I met Aeham in the summer of 2016 in Germany. Despite having just travelled all night by bus, he was open and so friendly, with a smile that lit up his whole face. After less than a year in Europe he was speaking enough German and English to have a good conversation, and even make jokes. But when he told us about his life in Syria and his escape to the EU and his family still in Yarmouk, his eyes got so deep and sad I thought the spark would never return. And then he played his music for us. It is a sound that will stay with me forever.
Aeham comes from Yarmouk, a mostly-destroyed suburb of Damascus in Syria. When bombs started falling in 2014, Aeham pushed his piano on a vegetable cart into the destroyed streets and played music. With a friend, he would make food and hand it out to survivors. He explained,
"Music makes us happy. Full of energy and full of lovely things in the heart but it doesn't make anything for the stomach. In Yarmouk we couldn’t make enough falafels to fill stomachs because we have 100,000 people. But we can play music for 100,000 people...”
Yet music didn’t make the streets safer. Aeham was hit and his friend was killed by a sniper as they served falafel to the neighborhood. His piano was blown up in the street by militants.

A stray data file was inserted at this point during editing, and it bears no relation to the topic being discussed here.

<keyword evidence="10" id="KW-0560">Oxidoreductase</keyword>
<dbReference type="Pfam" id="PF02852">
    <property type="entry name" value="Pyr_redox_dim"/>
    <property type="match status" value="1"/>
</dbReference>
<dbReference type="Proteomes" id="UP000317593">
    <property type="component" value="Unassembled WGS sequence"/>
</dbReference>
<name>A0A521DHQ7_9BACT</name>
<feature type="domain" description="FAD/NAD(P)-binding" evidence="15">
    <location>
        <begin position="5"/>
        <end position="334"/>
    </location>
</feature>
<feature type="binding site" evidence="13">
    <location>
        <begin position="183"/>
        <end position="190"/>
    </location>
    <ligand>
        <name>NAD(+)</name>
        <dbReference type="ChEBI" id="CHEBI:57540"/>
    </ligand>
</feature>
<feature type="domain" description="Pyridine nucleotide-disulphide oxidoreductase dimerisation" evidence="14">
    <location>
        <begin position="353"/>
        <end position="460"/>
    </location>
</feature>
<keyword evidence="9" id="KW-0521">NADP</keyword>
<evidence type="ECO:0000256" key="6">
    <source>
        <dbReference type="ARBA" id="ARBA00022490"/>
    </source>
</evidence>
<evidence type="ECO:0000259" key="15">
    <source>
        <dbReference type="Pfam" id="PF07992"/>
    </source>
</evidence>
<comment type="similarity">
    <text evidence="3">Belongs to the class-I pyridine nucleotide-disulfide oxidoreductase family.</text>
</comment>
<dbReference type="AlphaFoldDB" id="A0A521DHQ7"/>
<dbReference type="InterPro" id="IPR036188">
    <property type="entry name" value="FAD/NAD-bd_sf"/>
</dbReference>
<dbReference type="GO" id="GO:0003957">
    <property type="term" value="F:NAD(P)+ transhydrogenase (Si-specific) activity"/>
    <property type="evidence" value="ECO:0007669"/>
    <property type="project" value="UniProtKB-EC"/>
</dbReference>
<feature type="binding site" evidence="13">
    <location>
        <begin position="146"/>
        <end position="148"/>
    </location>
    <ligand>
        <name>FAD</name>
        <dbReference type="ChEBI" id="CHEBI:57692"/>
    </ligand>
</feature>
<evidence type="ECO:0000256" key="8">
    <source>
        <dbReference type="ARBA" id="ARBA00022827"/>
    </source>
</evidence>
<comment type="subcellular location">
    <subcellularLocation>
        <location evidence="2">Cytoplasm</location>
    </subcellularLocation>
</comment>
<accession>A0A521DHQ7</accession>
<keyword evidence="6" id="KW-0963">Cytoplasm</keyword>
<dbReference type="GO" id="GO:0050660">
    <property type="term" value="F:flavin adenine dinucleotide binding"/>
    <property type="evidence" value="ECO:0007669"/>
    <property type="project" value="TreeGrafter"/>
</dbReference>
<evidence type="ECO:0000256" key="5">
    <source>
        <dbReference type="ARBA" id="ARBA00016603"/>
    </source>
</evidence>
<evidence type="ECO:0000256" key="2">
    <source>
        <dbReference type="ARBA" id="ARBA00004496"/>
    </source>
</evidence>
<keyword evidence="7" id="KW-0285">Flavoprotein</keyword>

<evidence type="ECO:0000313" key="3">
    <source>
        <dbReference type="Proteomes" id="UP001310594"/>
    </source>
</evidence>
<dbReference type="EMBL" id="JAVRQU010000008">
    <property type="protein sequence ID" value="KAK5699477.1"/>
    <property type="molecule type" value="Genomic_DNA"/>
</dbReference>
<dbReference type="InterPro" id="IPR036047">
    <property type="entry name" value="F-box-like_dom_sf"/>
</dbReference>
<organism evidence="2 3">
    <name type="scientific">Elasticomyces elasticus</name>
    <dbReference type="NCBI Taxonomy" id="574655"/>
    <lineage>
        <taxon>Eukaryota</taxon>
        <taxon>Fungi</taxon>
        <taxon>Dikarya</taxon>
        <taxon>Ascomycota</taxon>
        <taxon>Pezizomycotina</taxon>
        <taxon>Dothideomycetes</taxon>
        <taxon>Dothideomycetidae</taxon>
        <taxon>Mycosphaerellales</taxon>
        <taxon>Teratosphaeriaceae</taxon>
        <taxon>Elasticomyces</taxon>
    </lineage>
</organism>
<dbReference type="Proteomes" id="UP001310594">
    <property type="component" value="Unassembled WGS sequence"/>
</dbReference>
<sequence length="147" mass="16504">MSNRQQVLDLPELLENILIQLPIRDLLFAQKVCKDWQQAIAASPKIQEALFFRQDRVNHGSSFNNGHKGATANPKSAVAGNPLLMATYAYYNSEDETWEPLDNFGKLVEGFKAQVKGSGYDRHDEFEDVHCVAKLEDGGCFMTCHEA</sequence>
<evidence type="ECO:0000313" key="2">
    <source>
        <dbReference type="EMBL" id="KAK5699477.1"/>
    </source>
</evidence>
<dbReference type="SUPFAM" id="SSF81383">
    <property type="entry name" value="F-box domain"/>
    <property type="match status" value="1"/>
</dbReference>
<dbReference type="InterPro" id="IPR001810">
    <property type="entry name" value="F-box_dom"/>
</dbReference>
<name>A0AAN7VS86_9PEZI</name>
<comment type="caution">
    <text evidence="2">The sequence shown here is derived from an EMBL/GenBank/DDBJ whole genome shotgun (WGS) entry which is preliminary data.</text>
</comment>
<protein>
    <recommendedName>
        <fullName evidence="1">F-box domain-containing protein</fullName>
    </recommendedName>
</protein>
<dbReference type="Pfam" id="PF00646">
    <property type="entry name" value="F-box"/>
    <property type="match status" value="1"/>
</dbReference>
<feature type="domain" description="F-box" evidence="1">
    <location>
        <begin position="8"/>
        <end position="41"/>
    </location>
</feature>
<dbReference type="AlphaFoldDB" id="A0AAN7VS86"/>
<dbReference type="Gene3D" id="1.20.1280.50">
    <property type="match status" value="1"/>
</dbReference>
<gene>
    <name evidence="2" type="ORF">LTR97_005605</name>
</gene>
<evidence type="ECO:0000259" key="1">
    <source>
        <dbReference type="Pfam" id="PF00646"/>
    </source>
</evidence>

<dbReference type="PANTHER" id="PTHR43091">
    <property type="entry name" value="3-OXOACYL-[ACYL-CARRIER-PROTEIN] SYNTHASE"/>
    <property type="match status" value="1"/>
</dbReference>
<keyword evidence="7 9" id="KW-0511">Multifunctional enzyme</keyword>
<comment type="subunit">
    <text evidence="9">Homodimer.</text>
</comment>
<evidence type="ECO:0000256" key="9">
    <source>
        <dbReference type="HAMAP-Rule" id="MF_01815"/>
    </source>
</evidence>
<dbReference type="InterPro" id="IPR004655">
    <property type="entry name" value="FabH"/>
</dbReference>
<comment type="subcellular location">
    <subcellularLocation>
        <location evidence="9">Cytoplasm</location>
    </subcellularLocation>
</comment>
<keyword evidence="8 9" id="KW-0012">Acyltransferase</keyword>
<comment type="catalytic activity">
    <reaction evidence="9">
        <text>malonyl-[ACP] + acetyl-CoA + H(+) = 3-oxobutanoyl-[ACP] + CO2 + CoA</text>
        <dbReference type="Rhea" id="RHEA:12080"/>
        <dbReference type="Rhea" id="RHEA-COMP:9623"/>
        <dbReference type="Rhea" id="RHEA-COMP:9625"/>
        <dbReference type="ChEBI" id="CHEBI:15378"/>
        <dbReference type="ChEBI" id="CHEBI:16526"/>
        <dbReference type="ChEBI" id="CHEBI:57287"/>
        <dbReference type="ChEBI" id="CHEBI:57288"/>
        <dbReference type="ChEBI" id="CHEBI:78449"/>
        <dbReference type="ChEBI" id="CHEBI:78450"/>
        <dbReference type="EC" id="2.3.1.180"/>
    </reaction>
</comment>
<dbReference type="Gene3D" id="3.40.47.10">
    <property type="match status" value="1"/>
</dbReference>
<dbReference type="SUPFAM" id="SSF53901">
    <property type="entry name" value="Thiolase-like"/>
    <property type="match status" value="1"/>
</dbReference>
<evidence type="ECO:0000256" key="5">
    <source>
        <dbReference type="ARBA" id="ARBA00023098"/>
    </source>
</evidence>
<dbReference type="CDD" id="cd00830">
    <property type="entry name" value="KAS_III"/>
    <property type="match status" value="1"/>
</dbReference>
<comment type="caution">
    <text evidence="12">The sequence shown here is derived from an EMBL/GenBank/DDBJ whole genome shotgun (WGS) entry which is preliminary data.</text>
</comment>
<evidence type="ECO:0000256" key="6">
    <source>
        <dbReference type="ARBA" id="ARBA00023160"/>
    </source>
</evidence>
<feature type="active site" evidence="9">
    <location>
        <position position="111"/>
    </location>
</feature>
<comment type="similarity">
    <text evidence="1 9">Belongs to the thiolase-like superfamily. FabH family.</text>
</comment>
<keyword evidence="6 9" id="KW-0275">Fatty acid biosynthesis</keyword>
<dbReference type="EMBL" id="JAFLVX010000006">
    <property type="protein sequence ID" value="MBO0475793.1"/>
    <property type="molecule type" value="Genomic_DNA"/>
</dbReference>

"There has been a safe place [in Yarmouk] made for children underground. A small place for happiness because there has been a lot of sadness, a lot of dying there. I have a friend who makes music, makes jokes with the children.... it helps the children to not stay in the street because it's very dangerous...a sniper killed [a child] when she played piano with me [in the street]. She was twelve years old. Yes, it's good to play with the children under the ground, not outside."
When he realized he couldn’t wait out the war, Aeham made a 2,400 mile journey to Germany, hoping to find a safe place to live and send for his wife and two children. He began to perform concerts to benefit war-torn Syria.
“I have a lot of memories from music. I didn't [used to] play a lot of pain music. Now I play a lot of pain music because I have pain. I talk about Syria and play music, tell the people my story...but it is not changing anything. In this dirty war nobody can have a decision. You die or flee. You have it only one way. Nobody in Syria is safe.”
Aeham has since been reunited with his young family in Europe and continues his work for those affected by the Syrian conflict.
I wanted to somehow embed Aeham’s music into my portrait of him because it is so expressive of his story. I painted a QR code in the bottom corner of the portrait, which, when scanned with a mobile device, will take the viewer directly to a sound recording of Aeham’s music, making this a collaborative artwork in a way. I hope this is symbolic of how people can come together across oceans and cultural divides to make something meaningful and even beautiful.
Music, Piano, Playing, Internet, Video, Syria, Germany, Family, Bombing, Healing, Reunited, Children, Wiesdaben, Target, Burn, Yarmouk, English Underground, Falafel, Work, Physical Therapy, Street, Gun, Sniper, fame, small business, storytelling, danger, violence, ISIS, pain, suffering